To help you assess the overall state of security on your computer (and close any open windows in Windows), Microsoft provides a free scanning tool – Microsoft Baseline Security Analyzer (MBSA), which will scan your system, and provide you with a report on your machine’s security – based on Microsoft’s security recommendations.
It’s important to remember that changes in system configuration may require additional use of MBSA in order to check the new configuration for compliance. This is particularly true when installing applications, or adding new optional components, which may install programs that have not been updated with the latest fixes.
For reference purposes, I’ve gathered the following statistics from the Iolo Threat Center as of October 14, 2011. This data is in line with the data obtained from more comprehensive studies we’ve seen over the last several years.
October 14, 2011.
PCs without active virus protection: 56.16%
PCs without active firewall protection: 36.11%
Average number of security flaws: 29.44
If we contrast this data with Iolo’s Global System Status Details as of March 26, 2011, it appears as if we’re on a slippery slope.
March 26, 2011.
PCs without active virus protection: 53.42%
PCs without active firewall protection: 20.88%
Average number of security flaws: 13.56
MBSA includes both a graphical and a command line interface, that can perform local or remote scans of Microsoft Windows systems. For this post I’ll focus on the graphical interface.
MBSA is capable of scanning not only a stand-alone system, but multiple systems as well.
The GUI is straightforward, and as you can see in the following screen capture – checkbox simple.
For each scan, the following options can be enabled, or disabled, as needed, in the MBSA user interface:
Check for Windows administrative vulnerabilities – scans for security issues such as Guest account status, file-system type, available file shares, and members of the Administrators group.
Check for weak passwords – checks computers for blank and weak passwords during a scan.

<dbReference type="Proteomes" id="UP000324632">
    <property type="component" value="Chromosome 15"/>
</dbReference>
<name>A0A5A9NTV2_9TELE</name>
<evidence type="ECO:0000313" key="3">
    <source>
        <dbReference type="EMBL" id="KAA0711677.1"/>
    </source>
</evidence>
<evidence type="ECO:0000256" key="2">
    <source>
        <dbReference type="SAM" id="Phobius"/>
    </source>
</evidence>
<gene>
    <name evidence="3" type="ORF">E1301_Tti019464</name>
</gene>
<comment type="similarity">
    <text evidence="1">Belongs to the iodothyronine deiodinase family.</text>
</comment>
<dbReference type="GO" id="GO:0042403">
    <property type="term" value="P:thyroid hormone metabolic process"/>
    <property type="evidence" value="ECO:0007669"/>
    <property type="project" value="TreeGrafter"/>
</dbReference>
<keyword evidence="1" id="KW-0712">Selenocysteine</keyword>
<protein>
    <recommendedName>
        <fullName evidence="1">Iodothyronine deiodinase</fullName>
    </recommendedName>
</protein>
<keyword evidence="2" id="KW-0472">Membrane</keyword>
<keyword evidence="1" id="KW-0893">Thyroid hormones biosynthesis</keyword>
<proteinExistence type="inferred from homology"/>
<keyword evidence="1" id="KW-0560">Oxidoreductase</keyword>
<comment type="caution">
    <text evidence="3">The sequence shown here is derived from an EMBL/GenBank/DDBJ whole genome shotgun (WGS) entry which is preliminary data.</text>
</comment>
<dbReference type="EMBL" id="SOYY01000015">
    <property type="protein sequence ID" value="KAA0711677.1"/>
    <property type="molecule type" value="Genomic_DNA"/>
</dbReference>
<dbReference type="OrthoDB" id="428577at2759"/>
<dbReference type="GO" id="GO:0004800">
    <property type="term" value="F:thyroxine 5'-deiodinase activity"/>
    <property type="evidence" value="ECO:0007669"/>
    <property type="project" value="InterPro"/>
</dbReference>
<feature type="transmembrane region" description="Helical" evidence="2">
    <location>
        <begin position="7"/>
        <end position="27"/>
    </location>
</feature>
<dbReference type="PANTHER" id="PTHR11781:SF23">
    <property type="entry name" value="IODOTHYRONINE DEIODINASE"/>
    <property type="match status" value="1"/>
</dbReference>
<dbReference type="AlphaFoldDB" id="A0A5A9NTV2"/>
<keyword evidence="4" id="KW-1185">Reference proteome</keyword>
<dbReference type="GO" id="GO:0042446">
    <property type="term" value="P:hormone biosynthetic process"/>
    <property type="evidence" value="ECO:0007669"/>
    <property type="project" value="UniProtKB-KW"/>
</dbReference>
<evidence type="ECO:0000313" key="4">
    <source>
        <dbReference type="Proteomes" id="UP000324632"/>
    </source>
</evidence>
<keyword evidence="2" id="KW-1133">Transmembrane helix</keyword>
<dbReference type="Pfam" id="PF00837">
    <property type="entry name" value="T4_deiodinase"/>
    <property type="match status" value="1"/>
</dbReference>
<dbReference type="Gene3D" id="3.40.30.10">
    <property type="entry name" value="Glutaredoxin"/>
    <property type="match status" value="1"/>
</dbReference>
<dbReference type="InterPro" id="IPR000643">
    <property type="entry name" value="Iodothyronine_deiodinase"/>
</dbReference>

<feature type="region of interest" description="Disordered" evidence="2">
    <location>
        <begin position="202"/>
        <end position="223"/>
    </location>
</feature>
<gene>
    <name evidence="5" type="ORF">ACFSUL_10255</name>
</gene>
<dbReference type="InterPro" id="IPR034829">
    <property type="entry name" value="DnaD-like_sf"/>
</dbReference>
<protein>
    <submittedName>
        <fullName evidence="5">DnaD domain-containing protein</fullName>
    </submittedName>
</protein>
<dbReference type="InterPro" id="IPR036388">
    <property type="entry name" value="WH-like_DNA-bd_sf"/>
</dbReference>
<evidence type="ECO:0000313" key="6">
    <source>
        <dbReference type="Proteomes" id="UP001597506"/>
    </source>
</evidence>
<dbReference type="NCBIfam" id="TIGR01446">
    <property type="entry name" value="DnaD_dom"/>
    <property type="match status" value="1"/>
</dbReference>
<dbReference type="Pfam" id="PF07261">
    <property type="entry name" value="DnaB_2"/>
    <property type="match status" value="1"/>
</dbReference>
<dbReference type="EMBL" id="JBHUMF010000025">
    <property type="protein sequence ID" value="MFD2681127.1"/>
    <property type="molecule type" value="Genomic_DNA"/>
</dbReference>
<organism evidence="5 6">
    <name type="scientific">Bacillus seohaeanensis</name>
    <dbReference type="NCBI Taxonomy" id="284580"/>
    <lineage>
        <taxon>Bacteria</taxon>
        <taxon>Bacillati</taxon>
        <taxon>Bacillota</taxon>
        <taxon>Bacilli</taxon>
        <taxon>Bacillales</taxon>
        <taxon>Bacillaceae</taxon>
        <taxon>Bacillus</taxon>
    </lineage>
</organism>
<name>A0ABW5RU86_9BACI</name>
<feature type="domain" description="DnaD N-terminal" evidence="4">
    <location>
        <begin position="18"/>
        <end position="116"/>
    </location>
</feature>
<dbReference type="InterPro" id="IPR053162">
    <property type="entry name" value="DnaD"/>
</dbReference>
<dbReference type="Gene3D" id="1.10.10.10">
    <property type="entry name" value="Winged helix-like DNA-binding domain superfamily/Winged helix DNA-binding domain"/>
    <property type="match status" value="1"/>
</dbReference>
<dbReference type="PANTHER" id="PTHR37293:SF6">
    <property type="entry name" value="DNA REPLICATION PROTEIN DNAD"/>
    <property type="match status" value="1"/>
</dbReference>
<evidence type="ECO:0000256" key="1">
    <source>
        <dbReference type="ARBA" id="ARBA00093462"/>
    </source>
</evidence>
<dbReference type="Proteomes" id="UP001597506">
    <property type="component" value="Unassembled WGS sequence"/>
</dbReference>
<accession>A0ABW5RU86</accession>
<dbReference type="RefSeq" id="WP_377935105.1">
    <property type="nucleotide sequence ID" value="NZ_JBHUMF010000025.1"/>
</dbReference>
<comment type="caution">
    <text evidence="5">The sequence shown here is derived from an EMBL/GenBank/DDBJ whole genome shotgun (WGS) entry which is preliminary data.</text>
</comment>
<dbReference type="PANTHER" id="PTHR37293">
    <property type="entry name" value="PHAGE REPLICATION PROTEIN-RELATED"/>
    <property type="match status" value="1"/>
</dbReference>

Check for Internet Information Services (IIS) administrative vulnerabilities.
Check for SQL administrative vulnerabilities – checks for the type of authentication mode, account password status, and service account memberships.
Check for security updates (missing updates) – scans for missing security updates for the products published to the Microsoft Update site only.
The two areas, in the report, you will find most useful as a home user, are:
Security misconfiguration (less secure settings and configurations).
Missing security updates and service packs (if any).
The report will provide you with specific steps to take, should the application find issues.
The following screen capture from my test machine, illustrates the partial results of a typical scan – click to expand to original size.
In this test scan, MBSA has discovered – “2 service packs or update rollups are missing”. Clicking on – “Result details” brought up the following dialogue box and, as you can see, both IE 9 and Win 7 Service Pack 1, are not installed.
Microsoft didn’t leave me hanging though. Instead, simply clicking “How to correct this”, brought up the following Microsoft help page which lays out an easy solution.
The following screen capture illustrates a portion of the report covering Administrative Vulnerabilities. In this area, you may find reminders that Microsoft may not necessarily agree with your personal preferences. Certainly, a number of mind rated a caution.
Should you find similar cautions following your scan, there’s no need to worry. Clicking on “How to correct this” for additional information, will help you determine if your personal preferences are safe. You may feel comfortable with your choices, despite Microsoft’s advice to the contrary.
Remember, you’re the boss.
In order to run a scan with MBSA, you may need the IP address of your computer – an easy way to obtain this is here.
System Requirements: Windows 2000; Windows 7; Windows Server 2003; Windows Server 2008; Windows Server 2008 R2; Windows Vista; Windows XP; Windows XP Embedded. (32 bit and 64 bit).
Available languages: English, German, French, Japanese.
Download at: Microsoft
Note: Microsoft recommends viewing the readme.html file, before running MBSA the first time. If you are a regular reader here, I don’t think this is necessary, but….